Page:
Sensory Innervation of the Human Penis

Advances in Experimental Medicine and Biology, Volume 424: Pages 265-266, 1997.

Z. Halata and A. Spaethe

Department of Functional Anatomy, University of Hamburg (UKE), Martinstrasse 52, 20246 Hamburg, Germany

CIRP logo Note:

This article is mis-named. In reality, only the innervation of the glans penis is described. No mention is made of the important nerves in the foreskin. This file does not include two illustrations published with the original article.

INTRODUCTION

Male reproductive behaviour has a complex neural organization. The penile erection and ejaculation require the integration and proper sequencing of somatic, sympathetic, and parasympathetic innervation (Johnson and Halata, 1991). In the present poster we try to answer two questions: 1. which type of sensory nerve endings occur and 2. how they are distributed. We have concentrated on the sensory nerves of the glans penis.

MATERIAL AND METHODS

In total 4 specimens of human penis were studied. One penis was fixed in 10% neutral-buffered formaldehyde, after embedding in paraffin, 8µm thick sections were obtained and stained with a silver impregnation technique (Spaethe, 1984). Small cubes (side length ca. 3 mm) from three cases of sex reversal between 22 and 28 years, were processed for electron microscopy.

RESULTS AND SUMMARY

The glans penis skin is covered by a thin keratinized stratified squamous epithelium (Fig. 1). The epithelium has rete ridges varying in height depending on the region of glans and the age. The epithelium over the ventral surface surrounding the frenulum is thinner than that of the dorsal aspect. The rete ridges are higher and narrower in younger than in older individuals.

The dermis underlying the epithelium consists of a dense connective tissue. The papillary layer forms the overlying rete ridges. The dense reticular layer of the dermis blends with the trabeculae separating the blood sinuses of the corpus spongiousum. Sensory nerve endings in the skin of glans penis are located in all tissue layers. In the epidermis and dermis free nerve endings are to be found (Fig. 1 asterisks); in the dermis genital end bulbs (Fig 1 arrows; Fig 2 asterisks), Pacinian corpuscles and rarely Ruffini corpuscles can be identified. Free nerve endings are located throughout the glans penis ad represent the most common type of sensory nerve endings. They are derived from thin myelinated axons (diameter 1-3 µm) or from unmyelinated C fibers. Two different types of genital end bulbs are to be recognized. Corpuscles tightly abutting the overlaying epithelium are small and lack a perineural capsule. Large genital end bulbs are situated deeper in the dermis and are completely surrounded by a multilayered perineural capsule (Fg. 2-2). Occasionally small and large Pacinian corpuscles are to be found deep in the dermis of the dorsal aspect and corona glandis region. Ruffini corpuscles are only occasionally to be observed in the dense connective tissue of the dermis by means of electron microscopy. The afferent myelinated axon has a diameter of 2-4 µm (Fig. 2-1). Most of the corpuscles have an incomplete perineuralcapsule.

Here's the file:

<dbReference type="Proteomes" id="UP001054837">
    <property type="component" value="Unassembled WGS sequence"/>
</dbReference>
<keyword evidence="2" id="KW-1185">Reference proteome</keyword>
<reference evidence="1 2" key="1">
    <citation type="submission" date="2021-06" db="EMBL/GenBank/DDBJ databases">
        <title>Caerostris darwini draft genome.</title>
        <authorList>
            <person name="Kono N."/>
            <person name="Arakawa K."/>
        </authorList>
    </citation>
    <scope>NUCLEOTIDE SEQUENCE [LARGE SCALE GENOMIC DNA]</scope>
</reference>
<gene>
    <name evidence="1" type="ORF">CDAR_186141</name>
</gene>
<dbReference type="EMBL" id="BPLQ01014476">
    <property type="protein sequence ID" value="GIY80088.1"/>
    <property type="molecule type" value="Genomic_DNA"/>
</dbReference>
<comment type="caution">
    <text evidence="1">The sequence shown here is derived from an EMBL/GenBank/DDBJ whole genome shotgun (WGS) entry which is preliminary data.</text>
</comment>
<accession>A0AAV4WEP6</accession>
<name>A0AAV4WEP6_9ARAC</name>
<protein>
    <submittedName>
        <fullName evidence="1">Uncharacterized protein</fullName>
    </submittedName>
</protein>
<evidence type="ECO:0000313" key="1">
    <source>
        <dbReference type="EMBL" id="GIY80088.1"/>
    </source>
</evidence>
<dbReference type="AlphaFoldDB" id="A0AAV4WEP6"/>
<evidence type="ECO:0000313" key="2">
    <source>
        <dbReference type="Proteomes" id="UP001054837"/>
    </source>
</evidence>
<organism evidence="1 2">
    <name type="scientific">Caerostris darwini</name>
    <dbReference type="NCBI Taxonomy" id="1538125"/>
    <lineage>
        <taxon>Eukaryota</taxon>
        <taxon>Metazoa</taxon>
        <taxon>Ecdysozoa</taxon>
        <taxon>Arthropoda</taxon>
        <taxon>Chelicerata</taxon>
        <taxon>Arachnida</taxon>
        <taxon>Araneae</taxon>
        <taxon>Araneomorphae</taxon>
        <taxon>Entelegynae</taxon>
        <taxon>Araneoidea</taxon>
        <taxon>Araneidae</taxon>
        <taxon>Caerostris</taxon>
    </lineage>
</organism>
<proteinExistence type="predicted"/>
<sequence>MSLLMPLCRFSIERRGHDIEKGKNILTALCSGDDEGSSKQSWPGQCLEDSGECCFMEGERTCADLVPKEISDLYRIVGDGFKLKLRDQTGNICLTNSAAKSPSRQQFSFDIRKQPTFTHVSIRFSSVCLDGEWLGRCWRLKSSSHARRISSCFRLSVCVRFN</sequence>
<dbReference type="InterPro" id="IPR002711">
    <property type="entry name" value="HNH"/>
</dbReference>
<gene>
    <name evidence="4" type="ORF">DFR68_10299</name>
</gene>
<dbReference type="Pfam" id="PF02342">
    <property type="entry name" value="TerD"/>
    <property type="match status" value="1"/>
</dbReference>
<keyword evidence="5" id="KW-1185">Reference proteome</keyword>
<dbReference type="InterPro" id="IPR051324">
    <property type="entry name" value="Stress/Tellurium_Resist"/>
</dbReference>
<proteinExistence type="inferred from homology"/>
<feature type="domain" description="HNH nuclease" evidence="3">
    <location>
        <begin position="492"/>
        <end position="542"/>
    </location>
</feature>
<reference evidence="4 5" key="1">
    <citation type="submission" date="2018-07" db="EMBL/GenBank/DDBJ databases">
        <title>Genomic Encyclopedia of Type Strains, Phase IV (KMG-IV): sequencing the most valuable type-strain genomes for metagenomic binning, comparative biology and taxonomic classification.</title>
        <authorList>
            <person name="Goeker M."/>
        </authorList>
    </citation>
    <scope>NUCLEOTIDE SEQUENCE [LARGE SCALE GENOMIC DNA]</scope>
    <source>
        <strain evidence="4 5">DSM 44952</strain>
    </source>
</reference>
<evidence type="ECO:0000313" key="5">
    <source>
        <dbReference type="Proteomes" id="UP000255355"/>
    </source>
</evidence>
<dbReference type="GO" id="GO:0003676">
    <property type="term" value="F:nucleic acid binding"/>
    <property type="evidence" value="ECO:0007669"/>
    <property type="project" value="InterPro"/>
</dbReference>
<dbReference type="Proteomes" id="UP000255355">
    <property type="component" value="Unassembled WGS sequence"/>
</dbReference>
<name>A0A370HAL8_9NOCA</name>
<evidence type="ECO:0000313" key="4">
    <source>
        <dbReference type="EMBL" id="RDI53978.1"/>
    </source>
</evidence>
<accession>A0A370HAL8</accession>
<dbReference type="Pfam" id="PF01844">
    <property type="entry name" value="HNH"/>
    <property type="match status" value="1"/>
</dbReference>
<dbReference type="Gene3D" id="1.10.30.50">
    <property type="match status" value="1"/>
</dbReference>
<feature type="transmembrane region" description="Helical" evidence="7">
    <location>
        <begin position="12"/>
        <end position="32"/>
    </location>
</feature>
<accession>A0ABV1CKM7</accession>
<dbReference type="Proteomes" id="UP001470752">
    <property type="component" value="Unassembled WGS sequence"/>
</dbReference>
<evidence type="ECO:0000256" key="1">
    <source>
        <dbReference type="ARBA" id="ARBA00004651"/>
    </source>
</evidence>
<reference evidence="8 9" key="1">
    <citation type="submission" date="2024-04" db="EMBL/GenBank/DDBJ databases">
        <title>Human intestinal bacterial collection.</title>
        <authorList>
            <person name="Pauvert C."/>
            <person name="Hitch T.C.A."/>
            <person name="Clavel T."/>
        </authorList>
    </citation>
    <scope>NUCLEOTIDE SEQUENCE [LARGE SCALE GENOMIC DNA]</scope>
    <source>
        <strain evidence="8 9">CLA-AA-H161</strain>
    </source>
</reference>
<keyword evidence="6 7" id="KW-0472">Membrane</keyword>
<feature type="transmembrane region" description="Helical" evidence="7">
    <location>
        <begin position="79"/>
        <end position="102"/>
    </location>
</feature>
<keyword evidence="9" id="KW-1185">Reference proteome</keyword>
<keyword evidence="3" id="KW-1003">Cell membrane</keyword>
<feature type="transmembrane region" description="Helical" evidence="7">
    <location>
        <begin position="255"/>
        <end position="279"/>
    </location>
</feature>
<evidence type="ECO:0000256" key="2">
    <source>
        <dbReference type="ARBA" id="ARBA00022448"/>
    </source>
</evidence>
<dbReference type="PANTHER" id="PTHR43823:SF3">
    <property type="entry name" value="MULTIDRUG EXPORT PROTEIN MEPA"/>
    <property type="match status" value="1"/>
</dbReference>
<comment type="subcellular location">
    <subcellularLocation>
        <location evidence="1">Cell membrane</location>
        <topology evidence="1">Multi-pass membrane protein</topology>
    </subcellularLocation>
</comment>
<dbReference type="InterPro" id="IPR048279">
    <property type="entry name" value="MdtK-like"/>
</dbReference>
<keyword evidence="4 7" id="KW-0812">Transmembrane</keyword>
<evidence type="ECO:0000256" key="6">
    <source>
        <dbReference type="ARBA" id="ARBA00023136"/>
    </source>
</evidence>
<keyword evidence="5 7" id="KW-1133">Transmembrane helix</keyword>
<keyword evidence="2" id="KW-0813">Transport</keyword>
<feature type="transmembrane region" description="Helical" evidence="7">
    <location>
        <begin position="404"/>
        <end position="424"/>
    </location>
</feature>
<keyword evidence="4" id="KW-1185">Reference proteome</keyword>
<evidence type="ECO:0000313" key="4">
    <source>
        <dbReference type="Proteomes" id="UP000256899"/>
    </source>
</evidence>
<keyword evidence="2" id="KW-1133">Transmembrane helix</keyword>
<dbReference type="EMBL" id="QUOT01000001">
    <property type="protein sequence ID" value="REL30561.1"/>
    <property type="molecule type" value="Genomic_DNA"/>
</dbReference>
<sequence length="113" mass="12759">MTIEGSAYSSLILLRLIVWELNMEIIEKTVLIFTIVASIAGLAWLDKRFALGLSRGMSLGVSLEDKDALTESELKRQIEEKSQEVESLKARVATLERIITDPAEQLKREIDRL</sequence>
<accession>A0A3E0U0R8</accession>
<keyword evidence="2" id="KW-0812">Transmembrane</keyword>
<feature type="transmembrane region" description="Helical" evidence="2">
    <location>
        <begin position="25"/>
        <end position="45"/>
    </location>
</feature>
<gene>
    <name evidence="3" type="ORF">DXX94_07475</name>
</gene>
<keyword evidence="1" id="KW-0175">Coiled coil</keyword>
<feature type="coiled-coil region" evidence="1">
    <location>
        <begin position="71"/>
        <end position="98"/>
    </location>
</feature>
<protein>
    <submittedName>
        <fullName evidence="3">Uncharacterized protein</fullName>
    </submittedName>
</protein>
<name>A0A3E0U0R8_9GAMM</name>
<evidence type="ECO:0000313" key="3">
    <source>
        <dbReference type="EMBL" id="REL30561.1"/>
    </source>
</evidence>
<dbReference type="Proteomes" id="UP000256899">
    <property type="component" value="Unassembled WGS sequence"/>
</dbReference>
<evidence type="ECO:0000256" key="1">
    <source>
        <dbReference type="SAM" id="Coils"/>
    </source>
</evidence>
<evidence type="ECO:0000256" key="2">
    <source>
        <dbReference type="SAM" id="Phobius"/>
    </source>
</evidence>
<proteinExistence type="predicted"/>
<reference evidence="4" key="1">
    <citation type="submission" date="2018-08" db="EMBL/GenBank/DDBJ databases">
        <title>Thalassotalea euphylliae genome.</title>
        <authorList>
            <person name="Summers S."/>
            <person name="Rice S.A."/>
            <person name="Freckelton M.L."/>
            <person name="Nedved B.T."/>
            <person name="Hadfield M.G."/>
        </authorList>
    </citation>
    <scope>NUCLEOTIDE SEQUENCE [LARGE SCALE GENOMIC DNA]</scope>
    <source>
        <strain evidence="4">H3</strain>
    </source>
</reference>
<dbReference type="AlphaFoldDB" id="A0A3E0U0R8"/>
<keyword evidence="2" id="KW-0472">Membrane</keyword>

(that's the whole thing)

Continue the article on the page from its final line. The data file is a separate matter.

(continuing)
In contrast to typical glabrous skin, the so-called mucocutaneous tissue of the glans penis contains a predominance of free nerve endings, numerous genital end bulbs and rarely Pacinian and Ruffinian corpuscles. Merkel nerve endings and Meissner corpuscles are not present.


References

  1. Johnson RD & Halata Z 1991 Topography and ultrastructure of sensory nerve endings in the glans penis of the rat. Journal of Comparative Neurology 312:299-310.
  2. Spaethe A 1984 Eine Modifikation der Sibermethode nach Richardson für die Axonfärbung in Paraffinschnitten, Verhandlungen der Anatomsichen Geschellschaft 78: 101-102.


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